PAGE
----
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Dubai and Omani customs authorities discuss stronger cooperation

Dubai’s non-oil foreign trade with Oman witnessed escalated growth recently, rising from AED 7.5 billion in 2011 to AED 18.7 billion in 2012
Dubai: Cooperation areas have been discussed between Dubai Customs and their Omani counterpart to enhance trade within the framework of the GCC Customs Union.
A delegation of Dubai Customs led by Ahmad Butti Ahmad, Executive Chairman of Ports, Customs and Free Zone Corporation and Director General of Dubai Customs, recently visited the Sultanate of Oman, where they were received by the Inspector General of Police and Customs, Lieutenant General Hassan Bin Mohsen Al Shraiqi.
The high-level meeting was attended on the Omani part by the Director General of Customs, Brigadier Eisa Bin Said Al Kayoumi, alongside a number of fellow officials from the Oman Directorate General of Customs. The deputation of Dubai Customs comprised Yousuf Al Sahlawi, Senior Executive Director of Corporate Affairs; Ahmed Mahboob Musabah, Executive Director of Client Management Division; Ahmad Al Kharousi, Director of the Customs Intelligence Department; Khalil Bin Saqer Bin Gareeb, Director of Corporate Communications Department and Hamad Kajoor, Senior Manager of Hatta Customs Centre.
The two parties conveyed their commitment towards unceasing cooperation in order to achieve the highest levels of coordination in customs operations.
Ahmad Butti said, “We are overly eager to boost collaboration with the Omani Directorate General of Customs, as our aim is to facilitate trade flow between the two countries by implementing the best mutual customs facilitations.”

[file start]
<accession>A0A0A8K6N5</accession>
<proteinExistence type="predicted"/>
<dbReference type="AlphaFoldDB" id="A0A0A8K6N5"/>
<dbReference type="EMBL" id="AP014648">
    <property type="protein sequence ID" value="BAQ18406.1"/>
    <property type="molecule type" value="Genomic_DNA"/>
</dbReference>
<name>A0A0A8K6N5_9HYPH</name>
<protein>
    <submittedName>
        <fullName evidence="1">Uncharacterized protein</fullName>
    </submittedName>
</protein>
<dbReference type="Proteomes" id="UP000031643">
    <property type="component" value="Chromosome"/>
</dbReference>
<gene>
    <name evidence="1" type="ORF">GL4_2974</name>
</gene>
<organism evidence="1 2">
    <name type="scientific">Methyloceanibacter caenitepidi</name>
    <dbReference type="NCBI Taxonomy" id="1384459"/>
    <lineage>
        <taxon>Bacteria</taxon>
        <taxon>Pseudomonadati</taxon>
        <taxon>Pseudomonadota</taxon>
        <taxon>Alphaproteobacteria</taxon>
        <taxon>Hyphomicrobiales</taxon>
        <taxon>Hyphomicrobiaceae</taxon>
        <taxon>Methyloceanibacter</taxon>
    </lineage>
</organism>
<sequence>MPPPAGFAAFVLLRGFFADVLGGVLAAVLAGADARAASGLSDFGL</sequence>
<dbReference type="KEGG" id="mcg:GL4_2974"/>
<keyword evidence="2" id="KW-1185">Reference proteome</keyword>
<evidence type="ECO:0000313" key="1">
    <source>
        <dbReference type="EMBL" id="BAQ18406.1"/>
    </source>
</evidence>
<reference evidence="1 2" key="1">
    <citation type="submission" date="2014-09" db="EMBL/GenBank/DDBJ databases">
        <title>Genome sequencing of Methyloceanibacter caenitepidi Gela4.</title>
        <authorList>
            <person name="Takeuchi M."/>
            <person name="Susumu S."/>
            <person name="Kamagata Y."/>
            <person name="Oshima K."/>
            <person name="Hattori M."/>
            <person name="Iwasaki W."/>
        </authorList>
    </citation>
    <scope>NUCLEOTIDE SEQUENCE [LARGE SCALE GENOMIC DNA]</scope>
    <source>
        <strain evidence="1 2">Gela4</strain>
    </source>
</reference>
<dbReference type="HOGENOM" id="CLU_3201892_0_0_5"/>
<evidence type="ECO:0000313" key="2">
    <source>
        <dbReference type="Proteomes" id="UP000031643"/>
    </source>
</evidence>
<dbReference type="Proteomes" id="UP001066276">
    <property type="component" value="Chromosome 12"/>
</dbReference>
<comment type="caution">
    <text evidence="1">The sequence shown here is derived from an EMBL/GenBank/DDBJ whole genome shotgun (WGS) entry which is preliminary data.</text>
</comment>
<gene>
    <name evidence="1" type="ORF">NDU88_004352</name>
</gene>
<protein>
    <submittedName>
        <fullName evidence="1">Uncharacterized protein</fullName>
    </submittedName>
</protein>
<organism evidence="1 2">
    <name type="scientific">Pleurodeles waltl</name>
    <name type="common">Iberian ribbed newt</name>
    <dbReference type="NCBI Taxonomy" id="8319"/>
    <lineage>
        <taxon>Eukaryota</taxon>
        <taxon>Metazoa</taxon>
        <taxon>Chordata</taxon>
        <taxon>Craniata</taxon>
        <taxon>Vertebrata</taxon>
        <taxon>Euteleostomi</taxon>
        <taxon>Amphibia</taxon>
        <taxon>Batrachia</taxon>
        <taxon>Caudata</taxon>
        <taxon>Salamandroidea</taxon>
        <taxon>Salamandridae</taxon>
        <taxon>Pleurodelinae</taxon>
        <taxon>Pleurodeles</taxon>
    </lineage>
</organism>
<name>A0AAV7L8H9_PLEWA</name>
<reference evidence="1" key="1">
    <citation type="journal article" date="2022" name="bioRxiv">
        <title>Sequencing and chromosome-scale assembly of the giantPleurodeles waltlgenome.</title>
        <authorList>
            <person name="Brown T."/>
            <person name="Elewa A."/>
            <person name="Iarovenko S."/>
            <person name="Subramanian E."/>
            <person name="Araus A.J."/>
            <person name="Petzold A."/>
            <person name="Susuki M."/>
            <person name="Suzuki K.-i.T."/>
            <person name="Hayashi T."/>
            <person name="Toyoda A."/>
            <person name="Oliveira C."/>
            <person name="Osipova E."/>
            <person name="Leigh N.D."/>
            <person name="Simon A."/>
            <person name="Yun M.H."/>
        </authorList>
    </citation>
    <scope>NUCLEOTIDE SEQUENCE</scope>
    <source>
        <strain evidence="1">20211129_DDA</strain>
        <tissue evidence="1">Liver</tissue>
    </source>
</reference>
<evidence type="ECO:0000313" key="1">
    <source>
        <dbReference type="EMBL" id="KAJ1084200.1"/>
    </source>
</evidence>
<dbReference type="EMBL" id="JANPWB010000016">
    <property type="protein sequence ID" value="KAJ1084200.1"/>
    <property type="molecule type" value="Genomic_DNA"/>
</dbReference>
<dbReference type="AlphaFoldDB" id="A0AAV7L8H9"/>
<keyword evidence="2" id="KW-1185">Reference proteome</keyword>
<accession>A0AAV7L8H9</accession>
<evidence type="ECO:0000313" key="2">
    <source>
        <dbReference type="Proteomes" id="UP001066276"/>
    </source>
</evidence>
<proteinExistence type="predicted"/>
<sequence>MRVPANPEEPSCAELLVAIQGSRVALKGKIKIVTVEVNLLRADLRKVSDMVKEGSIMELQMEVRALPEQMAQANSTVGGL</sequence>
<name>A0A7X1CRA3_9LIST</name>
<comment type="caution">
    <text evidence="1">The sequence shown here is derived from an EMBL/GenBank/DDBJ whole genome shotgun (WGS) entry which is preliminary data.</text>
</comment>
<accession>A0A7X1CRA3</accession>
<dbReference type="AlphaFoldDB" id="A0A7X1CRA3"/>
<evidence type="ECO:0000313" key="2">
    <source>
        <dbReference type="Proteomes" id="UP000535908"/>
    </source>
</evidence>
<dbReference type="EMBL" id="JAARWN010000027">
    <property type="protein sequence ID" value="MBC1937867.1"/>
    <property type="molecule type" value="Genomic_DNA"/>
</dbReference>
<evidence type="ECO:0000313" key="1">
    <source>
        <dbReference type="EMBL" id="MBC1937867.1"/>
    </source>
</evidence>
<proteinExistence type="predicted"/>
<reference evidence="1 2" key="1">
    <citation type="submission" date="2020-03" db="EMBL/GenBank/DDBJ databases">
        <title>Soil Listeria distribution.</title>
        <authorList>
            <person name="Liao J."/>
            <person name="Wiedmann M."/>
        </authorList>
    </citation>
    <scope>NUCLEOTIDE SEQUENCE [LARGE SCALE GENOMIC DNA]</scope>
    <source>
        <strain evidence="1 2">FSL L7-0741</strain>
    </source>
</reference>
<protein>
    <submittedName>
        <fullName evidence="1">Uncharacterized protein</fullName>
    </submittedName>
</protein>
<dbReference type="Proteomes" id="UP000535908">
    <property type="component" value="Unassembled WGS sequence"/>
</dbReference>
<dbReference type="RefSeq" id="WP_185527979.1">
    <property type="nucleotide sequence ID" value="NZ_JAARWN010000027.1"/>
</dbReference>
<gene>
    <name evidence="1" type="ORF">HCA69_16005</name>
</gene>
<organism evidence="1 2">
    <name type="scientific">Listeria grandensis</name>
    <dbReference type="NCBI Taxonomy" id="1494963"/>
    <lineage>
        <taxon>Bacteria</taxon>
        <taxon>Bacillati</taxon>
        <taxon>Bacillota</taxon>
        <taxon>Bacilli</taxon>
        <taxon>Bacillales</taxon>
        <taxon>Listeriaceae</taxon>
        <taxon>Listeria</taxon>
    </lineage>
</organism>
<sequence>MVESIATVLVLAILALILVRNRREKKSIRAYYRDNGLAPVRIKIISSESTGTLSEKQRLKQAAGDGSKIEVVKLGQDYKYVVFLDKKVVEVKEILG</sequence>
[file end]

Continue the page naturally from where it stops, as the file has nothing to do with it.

He continued, “Our visit to Oman is geared to promote customs coordination and share expertise in the common quest to enhance cooperation among the GCC Customs Union member states.”
Omani Customs was invited to visit Dubai and learn about the experience of its world-class customs administration.
The meeting also explored ideas and suggestions for developing mechanisms to facilitate mobility in the border crossings between the two sides. Dubai Customs stressed strong wiliness to put all its expertise at the disposal of Oman Customs while discussing mechanisms of joint electronic link.
On the other side, Omani officials expressed their eagerness to avail of the experience of DC’s training centre and the specialised courses it offers to customs inspectors.
Lieutenant General Al Shraiqi underscored the importance of reinforcing mutual cooperation and further stimulate the increasing growth of bilateral trade. “Stronger customs coordination is highly needed to ease and promote the flow of trade between our countries,”
He said, “Dubai has become a model in trade facilitation and customs development.”
Dubai’s non-oil foreign trade with Oman witnessed escalated growth recently, rising from Dh7.5 billion in 2011 to Dh18.7 billion in 2012. During the first nine months of 2013, it reached about Dh14.4 billion. This growth in bilateral trade reflects the mounting Emirati-Omani economic and commercial relations, driven by their leaderships’ desire to enhance mutual trade within the economic integration efforts of GCC countries.
The most prominent are phones, gold, machinery, equipment, and foodstuff, as well as electrical cords and tubes. Bilateral trade between Dubai and Oman and commercial diversity among both sides contribute to reinforcing sustainable growth opportunities in commercial exchange, stimulated by a favourable environment of customs facilitations and mutual commitment to support joint economic cooperation.

Source: WAM


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